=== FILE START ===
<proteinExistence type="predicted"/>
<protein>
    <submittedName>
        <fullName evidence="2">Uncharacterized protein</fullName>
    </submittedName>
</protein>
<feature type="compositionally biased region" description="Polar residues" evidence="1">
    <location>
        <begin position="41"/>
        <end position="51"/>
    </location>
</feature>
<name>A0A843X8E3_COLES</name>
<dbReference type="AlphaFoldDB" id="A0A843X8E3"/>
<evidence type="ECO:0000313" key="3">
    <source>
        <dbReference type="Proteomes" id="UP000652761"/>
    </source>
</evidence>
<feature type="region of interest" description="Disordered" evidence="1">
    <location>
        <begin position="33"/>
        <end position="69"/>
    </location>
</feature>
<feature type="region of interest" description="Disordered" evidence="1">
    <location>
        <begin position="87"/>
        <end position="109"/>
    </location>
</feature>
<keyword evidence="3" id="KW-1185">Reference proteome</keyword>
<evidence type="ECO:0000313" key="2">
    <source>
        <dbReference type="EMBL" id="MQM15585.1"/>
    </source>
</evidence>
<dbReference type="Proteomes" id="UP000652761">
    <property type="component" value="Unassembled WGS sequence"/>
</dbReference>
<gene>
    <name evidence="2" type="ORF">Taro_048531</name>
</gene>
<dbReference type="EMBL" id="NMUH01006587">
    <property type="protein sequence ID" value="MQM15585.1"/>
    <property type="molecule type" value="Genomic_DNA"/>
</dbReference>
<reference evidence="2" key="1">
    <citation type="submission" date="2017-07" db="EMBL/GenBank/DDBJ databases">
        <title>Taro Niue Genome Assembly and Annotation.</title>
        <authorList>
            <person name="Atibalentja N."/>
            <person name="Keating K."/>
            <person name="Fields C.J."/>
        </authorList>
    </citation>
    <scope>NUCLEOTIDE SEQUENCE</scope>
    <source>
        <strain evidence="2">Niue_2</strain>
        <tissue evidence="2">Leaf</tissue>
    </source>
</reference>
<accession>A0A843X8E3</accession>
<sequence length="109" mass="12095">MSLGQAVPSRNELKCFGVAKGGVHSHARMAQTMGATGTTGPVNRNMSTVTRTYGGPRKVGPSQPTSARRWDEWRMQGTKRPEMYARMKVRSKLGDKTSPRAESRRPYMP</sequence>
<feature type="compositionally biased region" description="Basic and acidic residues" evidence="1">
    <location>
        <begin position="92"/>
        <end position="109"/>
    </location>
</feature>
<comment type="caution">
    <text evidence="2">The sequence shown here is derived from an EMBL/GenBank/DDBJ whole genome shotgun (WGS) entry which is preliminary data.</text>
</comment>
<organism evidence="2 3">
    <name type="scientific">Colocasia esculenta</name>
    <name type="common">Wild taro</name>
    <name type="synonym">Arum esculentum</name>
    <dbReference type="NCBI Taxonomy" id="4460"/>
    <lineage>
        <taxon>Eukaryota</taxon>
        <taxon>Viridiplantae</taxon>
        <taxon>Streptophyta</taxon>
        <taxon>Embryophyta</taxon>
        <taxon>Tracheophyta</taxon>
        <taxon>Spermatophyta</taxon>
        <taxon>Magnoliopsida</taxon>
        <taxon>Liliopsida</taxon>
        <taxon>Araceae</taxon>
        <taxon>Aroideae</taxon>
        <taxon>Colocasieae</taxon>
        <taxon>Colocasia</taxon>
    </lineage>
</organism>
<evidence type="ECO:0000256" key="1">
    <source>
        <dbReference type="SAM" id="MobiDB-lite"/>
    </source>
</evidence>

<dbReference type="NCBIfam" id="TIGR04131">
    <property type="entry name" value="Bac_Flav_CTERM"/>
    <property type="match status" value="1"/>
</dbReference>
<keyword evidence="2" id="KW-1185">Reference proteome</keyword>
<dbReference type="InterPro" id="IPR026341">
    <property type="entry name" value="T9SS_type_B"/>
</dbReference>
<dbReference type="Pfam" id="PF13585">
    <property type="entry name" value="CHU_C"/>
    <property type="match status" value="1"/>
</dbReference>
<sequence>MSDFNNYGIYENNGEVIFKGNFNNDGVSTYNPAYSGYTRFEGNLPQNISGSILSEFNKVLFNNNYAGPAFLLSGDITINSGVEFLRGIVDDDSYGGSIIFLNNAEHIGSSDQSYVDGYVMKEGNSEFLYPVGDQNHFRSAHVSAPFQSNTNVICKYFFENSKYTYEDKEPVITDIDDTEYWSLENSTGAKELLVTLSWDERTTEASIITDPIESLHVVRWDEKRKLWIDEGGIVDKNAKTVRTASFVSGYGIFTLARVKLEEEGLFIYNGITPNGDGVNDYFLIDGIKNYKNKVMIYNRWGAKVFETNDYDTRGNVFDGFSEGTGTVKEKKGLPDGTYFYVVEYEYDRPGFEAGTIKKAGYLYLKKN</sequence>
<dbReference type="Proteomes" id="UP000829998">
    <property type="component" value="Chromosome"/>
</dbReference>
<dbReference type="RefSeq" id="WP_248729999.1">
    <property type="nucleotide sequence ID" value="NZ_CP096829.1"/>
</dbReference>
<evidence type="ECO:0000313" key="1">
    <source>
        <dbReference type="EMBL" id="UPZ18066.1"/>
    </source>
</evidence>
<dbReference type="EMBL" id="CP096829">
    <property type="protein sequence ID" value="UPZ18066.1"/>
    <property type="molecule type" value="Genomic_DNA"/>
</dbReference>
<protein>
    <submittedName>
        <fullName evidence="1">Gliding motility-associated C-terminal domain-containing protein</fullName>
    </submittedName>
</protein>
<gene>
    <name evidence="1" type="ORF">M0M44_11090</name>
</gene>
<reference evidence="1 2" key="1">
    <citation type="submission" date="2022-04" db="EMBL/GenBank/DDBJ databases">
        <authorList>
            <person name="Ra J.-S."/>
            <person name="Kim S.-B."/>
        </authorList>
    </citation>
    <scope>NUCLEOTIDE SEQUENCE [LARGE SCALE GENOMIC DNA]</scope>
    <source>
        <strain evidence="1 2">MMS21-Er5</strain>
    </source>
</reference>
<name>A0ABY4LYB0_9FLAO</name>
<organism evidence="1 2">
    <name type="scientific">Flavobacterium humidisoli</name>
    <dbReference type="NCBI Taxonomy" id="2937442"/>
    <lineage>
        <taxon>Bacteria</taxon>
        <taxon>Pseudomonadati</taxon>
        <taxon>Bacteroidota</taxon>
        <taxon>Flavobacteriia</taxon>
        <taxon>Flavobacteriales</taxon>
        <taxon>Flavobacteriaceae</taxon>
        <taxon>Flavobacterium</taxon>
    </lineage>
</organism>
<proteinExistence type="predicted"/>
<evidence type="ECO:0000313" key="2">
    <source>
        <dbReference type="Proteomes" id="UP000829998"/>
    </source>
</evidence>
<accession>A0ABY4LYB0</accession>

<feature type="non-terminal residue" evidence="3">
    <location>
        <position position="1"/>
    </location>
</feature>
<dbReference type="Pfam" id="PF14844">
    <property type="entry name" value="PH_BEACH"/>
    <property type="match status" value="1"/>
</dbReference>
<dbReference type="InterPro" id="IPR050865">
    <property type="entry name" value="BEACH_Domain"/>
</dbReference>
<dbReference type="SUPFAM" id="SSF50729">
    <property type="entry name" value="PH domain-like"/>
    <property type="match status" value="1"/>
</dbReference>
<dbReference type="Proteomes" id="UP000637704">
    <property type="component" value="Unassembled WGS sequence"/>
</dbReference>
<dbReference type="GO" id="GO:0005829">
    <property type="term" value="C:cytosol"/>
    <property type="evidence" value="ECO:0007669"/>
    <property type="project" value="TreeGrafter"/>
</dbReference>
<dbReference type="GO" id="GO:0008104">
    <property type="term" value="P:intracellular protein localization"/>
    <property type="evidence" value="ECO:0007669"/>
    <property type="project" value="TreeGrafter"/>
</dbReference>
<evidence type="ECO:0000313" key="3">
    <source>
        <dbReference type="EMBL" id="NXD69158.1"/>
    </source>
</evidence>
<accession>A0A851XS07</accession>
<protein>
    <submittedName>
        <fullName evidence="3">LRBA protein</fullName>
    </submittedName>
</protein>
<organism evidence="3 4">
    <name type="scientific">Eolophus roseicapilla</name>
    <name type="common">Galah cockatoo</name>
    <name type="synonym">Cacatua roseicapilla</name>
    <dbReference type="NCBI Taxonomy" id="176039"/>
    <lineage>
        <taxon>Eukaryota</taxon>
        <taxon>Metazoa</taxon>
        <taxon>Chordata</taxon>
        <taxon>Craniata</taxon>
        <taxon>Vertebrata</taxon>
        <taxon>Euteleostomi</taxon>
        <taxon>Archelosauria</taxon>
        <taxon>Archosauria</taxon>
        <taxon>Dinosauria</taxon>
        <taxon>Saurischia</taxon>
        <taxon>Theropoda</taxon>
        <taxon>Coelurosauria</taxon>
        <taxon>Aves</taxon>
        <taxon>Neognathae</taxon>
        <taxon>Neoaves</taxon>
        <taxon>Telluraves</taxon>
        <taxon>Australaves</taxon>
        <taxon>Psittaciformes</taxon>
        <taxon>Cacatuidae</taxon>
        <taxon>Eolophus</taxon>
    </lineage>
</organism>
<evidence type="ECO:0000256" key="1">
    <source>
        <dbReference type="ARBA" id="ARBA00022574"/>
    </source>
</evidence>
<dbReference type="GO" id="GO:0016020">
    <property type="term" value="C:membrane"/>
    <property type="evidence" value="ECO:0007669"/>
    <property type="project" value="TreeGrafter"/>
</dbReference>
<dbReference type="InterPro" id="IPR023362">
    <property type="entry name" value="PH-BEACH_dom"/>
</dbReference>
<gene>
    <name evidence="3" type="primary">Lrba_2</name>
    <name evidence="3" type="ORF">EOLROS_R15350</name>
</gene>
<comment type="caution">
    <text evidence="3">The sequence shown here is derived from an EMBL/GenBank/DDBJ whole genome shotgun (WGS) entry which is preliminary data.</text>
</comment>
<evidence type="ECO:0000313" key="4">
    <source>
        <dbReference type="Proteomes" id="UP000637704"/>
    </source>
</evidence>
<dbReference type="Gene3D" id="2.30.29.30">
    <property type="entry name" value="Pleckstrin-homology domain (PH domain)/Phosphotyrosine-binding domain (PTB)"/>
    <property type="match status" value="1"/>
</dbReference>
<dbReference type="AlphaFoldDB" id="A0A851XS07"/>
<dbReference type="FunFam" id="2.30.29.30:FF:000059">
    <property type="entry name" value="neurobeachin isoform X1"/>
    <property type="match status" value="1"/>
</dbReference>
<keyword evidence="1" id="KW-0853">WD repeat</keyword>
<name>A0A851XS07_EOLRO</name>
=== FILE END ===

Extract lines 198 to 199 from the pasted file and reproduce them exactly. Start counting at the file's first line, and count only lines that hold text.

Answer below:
    <source>
        <dbReference type="EMBL" id="NXD69158.1"/>